[251 NJSuper Page 574]

it is not offered to alter or vary express terms of a contract, but rather, to avoid the contract or "to prosecute a separate action predicated upon the fraud." Id. at 378, 164 A.2d 607. See also Harker v. McKissock, 12 N.J. 310, 323, 96 A.2d 660 (1953); Dover Shopping Center, Inc. v. Cushman's Sons, Inc., 63 N.J. Super. 384, 390, 164 A.2d 785 (App.Div.1960); Schlossman's, Inc. v. Niewinski, 12 N.J. Super. 500, 506, 79 A.2d 870 (App.Div.1951); The Timken Silent Automatic Corp. v. Vetrovec, 119 N.J.L. 500, 503, 197 A. 265 (Sup.Ct.1938).

However, the fraud exception to the parol evidence rule is not without its limits. There is a distinction between fraud regarding matters expressly addressed in the integrated writing and fraud regarding matters wholly extraneous to the writing. See for example Winoka Village v. Tate, 16 N.J. Super. 330, 84 A.2d 626 (App.Div.1951). See also 9 Wigmore on Evidence § 2431(c), at 104 (Chadbourn Rev.1981). In Winoka, supra, the plaintiff landlord sued to recover rents due on two three-year leases and defendant-tenant defended on the ground that he was fraudulently induced into entering said leases. The defendant contended that he informed the plaintiff's superintendent of a reluctance to enter a three-year lease due to his uncertain employment situation. According to the defendant, the plaintiff's superintendent informed him that if a tenant had to move before the lease terms expired, it was plaintiff's policy to retain the tenant's one month's rent security deposit and nothing more would be required of the tenant. The defendant alleged that he entered the leases in reliance on said representations. The trial court found that defendant had proved fraud and entered judgment against plaintiff.

We reversed, rejecting defendant's extrinsic evidence under the parol evidence rule. We found that the defendant had signed the leases with knowledge that the express terms of those documents bound him to pay rent for the full three year lease terms. Judge (later Justice) Brennan, writing for the court in Winoka explained:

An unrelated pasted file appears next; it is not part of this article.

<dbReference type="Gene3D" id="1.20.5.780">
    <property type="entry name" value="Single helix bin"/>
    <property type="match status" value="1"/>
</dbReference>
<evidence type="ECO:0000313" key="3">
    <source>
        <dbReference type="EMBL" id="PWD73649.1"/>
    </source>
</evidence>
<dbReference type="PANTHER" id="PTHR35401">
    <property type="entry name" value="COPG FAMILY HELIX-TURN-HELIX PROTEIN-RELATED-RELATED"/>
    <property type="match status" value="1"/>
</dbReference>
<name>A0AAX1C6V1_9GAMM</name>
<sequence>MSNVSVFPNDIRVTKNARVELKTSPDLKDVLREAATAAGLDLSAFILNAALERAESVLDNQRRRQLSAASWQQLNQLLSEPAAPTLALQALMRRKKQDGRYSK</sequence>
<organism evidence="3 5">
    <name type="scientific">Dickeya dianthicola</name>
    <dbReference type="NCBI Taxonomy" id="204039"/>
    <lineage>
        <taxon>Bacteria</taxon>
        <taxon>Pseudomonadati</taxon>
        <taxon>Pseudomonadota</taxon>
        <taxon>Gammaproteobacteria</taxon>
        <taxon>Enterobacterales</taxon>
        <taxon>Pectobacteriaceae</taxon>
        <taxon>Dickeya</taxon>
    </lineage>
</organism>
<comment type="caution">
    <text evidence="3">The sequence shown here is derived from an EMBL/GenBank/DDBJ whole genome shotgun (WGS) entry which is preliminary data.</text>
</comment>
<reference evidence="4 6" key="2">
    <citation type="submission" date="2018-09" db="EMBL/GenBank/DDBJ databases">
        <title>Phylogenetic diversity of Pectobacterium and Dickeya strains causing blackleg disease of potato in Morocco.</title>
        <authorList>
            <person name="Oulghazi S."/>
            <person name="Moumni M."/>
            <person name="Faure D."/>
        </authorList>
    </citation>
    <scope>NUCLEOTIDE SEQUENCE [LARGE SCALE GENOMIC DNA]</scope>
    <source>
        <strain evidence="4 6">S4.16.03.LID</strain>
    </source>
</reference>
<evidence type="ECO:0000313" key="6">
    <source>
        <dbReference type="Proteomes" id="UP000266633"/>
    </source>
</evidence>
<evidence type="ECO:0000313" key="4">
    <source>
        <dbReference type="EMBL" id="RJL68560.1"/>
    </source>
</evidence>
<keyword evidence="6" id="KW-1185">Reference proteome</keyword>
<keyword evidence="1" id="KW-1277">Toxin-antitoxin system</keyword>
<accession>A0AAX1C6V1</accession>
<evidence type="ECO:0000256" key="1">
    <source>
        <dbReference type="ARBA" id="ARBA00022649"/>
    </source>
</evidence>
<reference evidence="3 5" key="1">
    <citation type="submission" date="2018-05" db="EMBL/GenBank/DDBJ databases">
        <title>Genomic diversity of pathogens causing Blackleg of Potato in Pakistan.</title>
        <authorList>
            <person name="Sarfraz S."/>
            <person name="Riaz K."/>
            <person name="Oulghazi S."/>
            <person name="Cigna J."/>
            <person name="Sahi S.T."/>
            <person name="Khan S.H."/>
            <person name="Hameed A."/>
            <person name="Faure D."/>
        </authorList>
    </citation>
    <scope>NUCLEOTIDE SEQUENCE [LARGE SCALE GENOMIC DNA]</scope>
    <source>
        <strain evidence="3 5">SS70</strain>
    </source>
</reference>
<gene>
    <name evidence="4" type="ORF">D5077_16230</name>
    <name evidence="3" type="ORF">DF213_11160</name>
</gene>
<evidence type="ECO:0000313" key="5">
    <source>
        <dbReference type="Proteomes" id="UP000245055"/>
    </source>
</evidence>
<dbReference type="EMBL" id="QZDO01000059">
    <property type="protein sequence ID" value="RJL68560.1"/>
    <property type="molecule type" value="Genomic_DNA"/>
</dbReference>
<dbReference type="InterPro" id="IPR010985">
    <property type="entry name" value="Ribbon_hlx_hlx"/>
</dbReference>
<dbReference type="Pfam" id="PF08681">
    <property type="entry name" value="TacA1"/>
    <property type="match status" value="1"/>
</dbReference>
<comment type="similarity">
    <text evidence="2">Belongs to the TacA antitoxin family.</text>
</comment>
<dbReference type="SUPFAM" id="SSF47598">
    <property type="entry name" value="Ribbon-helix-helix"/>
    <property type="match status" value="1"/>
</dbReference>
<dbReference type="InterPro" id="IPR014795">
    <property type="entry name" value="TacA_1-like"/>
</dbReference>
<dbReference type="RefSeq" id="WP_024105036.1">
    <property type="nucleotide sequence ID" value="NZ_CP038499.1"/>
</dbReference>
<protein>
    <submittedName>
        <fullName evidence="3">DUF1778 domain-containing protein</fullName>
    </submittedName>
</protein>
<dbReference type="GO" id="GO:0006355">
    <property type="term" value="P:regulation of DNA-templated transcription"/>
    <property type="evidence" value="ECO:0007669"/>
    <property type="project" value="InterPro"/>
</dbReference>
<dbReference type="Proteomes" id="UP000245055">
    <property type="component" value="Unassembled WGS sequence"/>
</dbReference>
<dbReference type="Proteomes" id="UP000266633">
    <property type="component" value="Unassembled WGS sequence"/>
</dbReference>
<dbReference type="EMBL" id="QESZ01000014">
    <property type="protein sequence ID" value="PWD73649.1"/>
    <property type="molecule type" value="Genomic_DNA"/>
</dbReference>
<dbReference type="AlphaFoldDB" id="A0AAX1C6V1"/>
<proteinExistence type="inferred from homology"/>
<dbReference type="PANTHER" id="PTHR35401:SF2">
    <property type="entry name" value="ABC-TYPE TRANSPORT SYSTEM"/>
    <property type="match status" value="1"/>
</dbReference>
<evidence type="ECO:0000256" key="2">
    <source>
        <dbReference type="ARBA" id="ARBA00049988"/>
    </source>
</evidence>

The alleged oral misrepresentations, being contradictory of the undertakings expressly dealt with by the writings, are not effectual in that circumstance to avoid the obligation he knowingly assumed. "The general rule is clear that a parol agreement which is in terms contradictory of the express words of a contemporaneous or subsequent written contract, properly interpreted, necessarily is ineffectual and evidence of it inadmissible, whether the parol agreement be called collateral or not." Williston, Contracts (Rev. ed. 1936), sec. 639; Restatement, Contracts (1932), vol. 1, sec. 237. Men are usually bound by the import of documents signed by them and which they had the ability and opportunity to read. See Commercial Credit Corp. v. Coover, 101 N.J.L. 530 [129 A. 187] (E. & A.1925); Williams v. Leisen, 72 N.J.L. 410 [60 A. 1096] (Sup.Ct.1905); Peter W. Kero, Inc. v. Terminal Construction Corp., 6 N.J. 361 [78 A.2d 814] (1951). Notable exceptions are when the signature is obtained by fraud or imposition in the execution of the contract, as by reason of a willful misrepresentation as to its purport or contents; McDonald v. Central R.R. Co., 89 N.J.L. 251 [98 A. 391] (E. & A.1916); Peter W. Kero, Inc. v. Terminal Construction Corp., supra; Alexander v. Brogley, 63 N.J.L. 307 [43 A. 888] (E. & A.1899); Dunston Lithograph Co. v. Borgo, 84 N.J.L. 623 [87 A. 334] (E. & A.1913); Christie v. Lalor, 116 N.J.L. 23 [181 A. 312] (Sup.Ct.1935); and when the fraudulent misrepresentation inducing the signature is as to a thing not dealt with at all in the agreement. Schlossman's v. Niewinski, 12 N.J. Super. 500 [79 A.2d 870] (App.Div.1951).